TOM: First of all, I am struck by the fact that any country would think that there were enough people driving around who would even know that it was an equation about anything.
RAY: Well, you know I was reading an article in the paper recently about how poorly American kids scored in science and math tests.
RAY: They were like 97th out of 91 of all the nations tested, and all the European nations typically do much better. I looked for France and they were unfortunately right up there, but Europeans in general, I guess, were a lot more literate in mathematics than we Americans are.
TOM: I guess so.
RAY: And what this equation means is that the distance that you should trail another car on the highway is determined by taking your velocity in kilometers per hour.
RAY: Let's say it's a 100.
TOM: Say it's a 100 kilometers per hour.
RAY: Which is 60 miles an hour in our lingo.
RAY: Divided by 10.
TOM: OK. So, that gives me 10.
RAY: Square that.
TOM: Square that. There's two. There's a 100.
RAY: Divide that by two.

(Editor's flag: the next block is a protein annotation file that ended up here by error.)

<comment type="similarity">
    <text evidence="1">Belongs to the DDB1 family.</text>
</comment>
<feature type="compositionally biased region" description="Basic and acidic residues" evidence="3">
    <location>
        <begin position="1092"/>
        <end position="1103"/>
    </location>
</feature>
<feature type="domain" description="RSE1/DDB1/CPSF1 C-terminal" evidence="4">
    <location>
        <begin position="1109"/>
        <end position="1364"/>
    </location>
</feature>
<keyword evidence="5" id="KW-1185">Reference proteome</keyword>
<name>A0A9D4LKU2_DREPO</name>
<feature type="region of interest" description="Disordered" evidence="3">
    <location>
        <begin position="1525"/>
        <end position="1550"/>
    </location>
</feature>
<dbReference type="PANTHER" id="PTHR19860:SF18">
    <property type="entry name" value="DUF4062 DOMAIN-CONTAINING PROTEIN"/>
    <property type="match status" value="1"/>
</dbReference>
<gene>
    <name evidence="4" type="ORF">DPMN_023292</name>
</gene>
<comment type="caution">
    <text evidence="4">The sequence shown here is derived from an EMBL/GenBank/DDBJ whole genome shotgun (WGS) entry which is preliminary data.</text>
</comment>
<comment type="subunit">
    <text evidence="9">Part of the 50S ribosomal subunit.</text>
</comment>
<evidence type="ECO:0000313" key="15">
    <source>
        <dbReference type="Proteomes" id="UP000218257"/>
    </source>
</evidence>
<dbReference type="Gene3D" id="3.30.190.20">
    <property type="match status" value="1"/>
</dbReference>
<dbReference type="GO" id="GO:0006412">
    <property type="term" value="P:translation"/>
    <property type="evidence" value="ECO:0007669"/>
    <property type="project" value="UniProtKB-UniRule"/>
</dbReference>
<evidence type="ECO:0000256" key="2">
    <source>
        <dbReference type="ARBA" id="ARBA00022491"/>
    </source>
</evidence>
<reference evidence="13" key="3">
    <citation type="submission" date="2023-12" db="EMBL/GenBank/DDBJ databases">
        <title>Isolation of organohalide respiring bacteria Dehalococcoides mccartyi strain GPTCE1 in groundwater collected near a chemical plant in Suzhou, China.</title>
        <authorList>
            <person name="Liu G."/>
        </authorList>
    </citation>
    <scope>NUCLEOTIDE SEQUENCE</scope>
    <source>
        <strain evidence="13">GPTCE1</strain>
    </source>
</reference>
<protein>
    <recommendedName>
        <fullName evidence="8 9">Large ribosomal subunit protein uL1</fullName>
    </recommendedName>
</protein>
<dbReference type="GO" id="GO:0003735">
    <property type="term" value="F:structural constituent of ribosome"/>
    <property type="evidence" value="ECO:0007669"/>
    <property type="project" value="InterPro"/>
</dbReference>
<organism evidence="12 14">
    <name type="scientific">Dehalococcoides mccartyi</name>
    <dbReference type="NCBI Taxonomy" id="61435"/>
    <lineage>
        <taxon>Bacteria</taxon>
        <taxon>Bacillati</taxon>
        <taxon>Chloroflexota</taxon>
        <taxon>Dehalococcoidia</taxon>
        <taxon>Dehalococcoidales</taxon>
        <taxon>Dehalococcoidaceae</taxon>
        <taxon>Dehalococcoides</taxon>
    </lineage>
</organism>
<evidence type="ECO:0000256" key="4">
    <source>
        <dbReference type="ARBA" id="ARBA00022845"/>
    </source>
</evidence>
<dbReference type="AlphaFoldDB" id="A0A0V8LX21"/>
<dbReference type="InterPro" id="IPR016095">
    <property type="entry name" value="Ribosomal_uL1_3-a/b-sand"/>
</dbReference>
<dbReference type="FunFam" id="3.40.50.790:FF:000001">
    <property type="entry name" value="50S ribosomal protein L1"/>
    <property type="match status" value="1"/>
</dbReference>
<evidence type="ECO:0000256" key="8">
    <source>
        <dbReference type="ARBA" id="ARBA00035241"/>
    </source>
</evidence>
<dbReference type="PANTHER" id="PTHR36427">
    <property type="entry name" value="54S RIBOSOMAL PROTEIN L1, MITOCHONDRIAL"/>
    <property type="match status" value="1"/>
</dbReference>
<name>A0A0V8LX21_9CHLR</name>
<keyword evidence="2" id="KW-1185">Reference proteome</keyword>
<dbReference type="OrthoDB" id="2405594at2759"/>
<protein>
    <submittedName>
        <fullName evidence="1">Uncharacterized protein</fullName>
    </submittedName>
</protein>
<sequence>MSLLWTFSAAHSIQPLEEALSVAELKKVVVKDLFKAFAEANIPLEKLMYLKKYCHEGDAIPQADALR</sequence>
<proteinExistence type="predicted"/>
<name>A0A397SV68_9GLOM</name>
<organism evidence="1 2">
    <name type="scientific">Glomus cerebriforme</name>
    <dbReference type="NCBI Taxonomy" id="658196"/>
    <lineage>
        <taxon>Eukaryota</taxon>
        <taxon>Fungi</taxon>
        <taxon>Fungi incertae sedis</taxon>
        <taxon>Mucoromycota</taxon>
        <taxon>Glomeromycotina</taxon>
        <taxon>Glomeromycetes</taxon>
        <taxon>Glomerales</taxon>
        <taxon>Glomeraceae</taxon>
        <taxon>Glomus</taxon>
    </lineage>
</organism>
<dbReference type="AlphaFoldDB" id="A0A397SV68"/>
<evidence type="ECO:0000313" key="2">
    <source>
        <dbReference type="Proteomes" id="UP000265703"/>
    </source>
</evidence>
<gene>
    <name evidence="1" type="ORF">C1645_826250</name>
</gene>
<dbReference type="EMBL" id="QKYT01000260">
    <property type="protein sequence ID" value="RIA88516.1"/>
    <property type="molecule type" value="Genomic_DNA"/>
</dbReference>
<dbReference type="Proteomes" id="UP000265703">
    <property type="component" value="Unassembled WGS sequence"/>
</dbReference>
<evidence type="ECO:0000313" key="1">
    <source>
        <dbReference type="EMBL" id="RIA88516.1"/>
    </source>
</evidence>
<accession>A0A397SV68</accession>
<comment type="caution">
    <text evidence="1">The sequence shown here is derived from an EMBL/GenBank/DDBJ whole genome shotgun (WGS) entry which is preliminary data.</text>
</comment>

TOM: There's 50.
RAY: Yeah. So, of course, the units are all wrong, but that's all right.
TOM: That's all right, but it means if I were driving at a 100 kilometers per hour, which is 60 miles per hour, I should be 50 meters or 150 feet --
TOM: Roughly behind the car in front of me.
RAY: There you go. Cute, huh?
RAY: All right. What's the equation? Do you remember it?
TOM: D equals V over 10 squared, all over two.
RAY: Of course, while most people were trying to do the math, they'd crash into another car. And who's our winner anyway? We have a fabulous prize and who got it, Tommy?
TOM: The winner is from Luxembourg, someone named Diane Swan, from Eeston. E-E-S-T-O-N. Not eastern, but East-ton, Maryland.
[ Car Talk Puzzler ]